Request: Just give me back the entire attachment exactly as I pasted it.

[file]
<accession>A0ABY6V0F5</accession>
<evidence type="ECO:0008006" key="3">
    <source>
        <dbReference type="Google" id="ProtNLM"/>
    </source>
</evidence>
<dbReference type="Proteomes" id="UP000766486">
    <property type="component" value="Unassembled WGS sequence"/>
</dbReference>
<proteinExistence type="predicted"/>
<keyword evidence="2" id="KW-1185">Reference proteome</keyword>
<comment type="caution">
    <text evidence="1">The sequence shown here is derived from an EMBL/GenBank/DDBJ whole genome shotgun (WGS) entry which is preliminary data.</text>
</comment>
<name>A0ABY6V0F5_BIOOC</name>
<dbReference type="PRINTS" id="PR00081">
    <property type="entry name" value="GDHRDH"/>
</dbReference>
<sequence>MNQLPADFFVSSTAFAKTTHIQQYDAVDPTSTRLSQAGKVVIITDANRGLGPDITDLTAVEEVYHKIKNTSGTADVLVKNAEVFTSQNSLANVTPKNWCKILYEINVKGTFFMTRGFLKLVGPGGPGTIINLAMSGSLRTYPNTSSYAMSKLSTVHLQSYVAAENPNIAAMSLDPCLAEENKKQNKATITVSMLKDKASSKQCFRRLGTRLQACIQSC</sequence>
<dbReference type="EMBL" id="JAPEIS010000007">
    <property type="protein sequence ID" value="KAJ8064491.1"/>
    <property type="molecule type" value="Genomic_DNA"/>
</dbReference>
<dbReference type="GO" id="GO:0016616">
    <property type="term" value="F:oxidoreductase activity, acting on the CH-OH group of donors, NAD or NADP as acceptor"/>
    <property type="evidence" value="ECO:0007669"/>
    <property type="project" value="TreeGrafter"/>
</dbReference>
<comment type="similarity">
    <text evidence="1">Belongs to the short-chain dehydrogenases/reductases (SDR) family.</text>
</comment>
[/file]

<accession>A0ABY6V0F5</accession>
<evidence type="ECO:0008006" key="3">
    <source>
        <dbReference type="Google" id="ProtNLM"/>
    </source>
</evidence>
<dbReference type="Proteomes" id="UP000766486">
    <property type="component" value="Unassembled WGS sequence"/>
</dbReference>
<proteinExistence type="predicted"/>
<keyword evidence="2" id="KW-1185">Reference proteome</keyword>
<comment type="caution">
    <text evidence="1">The sequence shown here is derived from an EMBL/GenBank/DDBJ whole genome shotgun (WGS) entry which is preliminary data.</text>
</comment>
<name>A0ABY6V0F5_BIOOC</name>
<dbReference type="PRINTS" id="PR00081">
    <property type="entry name" value="GDHRDH"/>
</dbReference>
<sequence>MNQLPADFFVSSTAFAKTTHIQQYDAVDPTSTRLSQAGKVVIITDANRGLGPDITDLTAVEEVYHKIKNTSGTADVLVKNAEVFTSQNSLANVTPKNWCKILYEINVKGTFFMTRGFLKLVGPGGPGTIINLAMSGSLRTYPNTSSYAMSKLSTVHLQSYVAAENPNIAAMSLDPCLAEENKKQNKATITVSMLKDKASSKQCFRRLGTRLQACIQSC</sequence>
<dbReference type="EMBL" id="JAPEIS010000007">
    <property type="protein sequence ID" value="KAJ8064491.1"/>
    <property type="molecule type" value="Genomic_DNA"/>
</dbReference>
<dbReference type="GO" id="GO:0016616">
    <property type="term" value="F:oxidoreductase activity, acting on the CH-OH group of donors, NAD or NADP as acceptor"/>
    <property type="evidence" value="ECO:0007669"/>
    <property type="project" value="TreeGrafter"/>
</dbReference>
<comment type="similarity">
    <text evidence="1">Belongs to the short-chain dehydrogenases/reductases (SDR) family.</text>
</comment>